For the past month we have been marking ‘Creationtide’. This is a relatively new season in the church calendar, established in 2007 by Churches Together in Britain and Ireland. The season runs from 1 September 1st to October 4th, which is the feast day of St Francis of Assisi (patron saint of ecologists). During Creationtide churches are encouraged to focus on the protection of creation and the promotion of sustainable lifestyles.
The ancient festival of Harvest is a time to gather in, to garner the crops of spring, prepare for the challenges of winter and give thanks to the Creator. In all the anxieties of these times, opportunities to express gratitude are to be valued. A sense of thanksgiving is a good thing to practice – watch out for a new series of autumn meditations coming soon.
Thank you to Naomi Sutherland for her beautiful rendition of the hymn ‘Here I am, Lord‘, which you can listen to at the bottom of this page.
If you believe in the power of prayer, call it ‘collective mindfulness’. Every time you recycle something, switch off a light or turn off a tap is an opportunity to be thankful, to cherish the gifts of food, water and natural resources. You can make your own list.
The architect Norman Foster, recently expressed heartening words for city dwellers. Every century, he said, has its crises and out of every crisis comes a new city. The tall, light-filled, brick-built Georgian town houses after the Great Fire of 1666; public sanitation after cholera epidemics and Victorian public parks after tuberculosis epidemics; large leisure spaces such as department stores, cinemas and sports stadia after 1918-20 flu pandemic.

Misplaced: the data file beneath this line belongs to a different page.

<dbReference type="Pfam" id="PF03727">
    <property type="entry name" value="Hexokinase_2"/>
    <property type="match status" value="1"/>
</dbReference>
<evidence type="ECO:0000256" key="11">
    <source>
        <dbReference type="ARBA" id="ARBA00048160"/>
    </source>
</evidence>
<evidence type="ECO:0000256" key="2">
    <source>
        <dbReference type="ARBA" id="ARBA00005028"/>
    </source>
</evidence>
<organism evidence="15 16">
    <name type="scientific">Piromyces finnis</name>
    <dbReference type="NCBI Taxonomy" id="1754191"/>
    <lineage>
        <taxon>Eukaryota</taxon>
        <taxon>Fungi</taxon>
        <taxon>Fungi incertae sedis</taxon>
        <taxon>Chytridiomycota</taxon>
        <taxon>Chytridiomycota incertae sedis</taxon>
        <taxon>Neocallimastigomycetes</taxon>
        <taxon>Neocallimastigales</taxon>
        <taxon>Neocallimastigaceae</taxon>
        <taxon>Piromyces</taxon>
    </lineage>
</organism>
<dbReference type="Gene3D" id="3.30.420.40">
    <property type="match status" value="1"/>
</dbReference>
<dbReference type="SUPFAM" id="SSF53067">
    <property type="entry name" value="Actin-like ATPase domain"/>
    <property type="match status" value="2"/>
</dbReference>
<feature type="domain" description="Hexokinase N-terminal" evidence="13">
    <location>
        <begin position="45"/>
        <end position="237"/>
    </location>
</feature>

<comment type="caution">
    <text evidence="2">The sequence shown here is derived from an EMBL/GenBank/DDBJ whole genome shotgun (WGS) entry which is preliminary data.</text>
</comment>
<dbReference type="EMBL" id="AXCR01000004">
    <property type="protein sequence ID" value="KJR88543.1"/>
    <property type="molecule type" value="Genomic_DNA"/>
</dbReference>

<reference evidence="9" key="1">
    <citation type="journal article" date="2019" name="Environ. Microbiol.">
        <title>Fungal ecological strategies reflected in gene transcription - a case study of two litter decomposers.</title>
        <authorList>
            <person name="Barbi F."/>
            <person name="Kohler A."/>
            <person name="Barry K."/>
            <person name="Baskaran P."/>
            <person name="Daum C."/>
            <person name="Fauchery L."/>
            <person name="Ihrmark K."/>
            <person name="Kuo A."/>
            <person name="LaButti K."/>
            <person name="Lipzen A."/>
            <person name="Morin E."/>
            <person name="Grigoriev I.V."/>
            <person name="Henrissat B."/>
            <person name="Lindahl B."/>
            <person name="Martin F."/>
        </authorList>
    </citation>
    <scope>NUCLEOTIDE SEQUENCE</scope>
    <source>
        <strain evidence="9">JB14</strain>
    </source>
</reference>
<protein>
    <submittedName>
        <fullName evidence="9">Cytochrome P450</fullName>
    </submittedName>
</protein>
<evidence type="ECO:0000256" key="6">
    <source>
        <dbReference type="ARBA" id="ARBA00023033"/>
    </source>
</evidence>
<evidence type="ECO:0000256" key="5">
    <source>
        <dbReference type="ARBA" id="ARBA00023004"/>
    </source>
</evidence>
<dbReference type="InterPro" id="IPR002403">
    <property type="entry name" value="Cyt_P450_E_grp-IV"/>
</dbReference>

Foster’s vision for cities post-Covid-19 involves radical ecological design. Cities need people who stay put, alongside incomers and visitors, in order to shape the city that is to come.
As a community we have much to celebrate this Harvest time. We have witnessed an outpouring of neighbourliness, feats of amazing strength and courage and ingenious ways of adapting. We are learning to cherish the gifts we receive in life. As a church too we have much to celebrate (see Annual Report 2020) as we move towards the turning of the year and a new life for us all.
I am personally grateful for all the lovely messages of sadness and support I have received in this past month in response to the announcement of my retirement at the end of January.
Rev’d Julia Porter-Pryce
Vicar, St Peter De Beauvoir
On the Feast of St Francis of Assisi, it is timely to remember the famous prayer attributed to him.
Prayer of St Francis of Assisi
Lord, make me an instrument of your peace
Where there is hatred, let me sow love
Where there is injury, pardon
Where there is doubt, faith
Where there is despair, hope
Where there is darkness, light
And where there is sadness, joy
O Divine Master, grant that I may
Not so much seek to be consoled as to console
To be understood, as to understand
To be loved, as to love
For it is in giving that we receive
And it’s in pardoning that we are pardoned
And it’s in dying that we are born to Eternal Life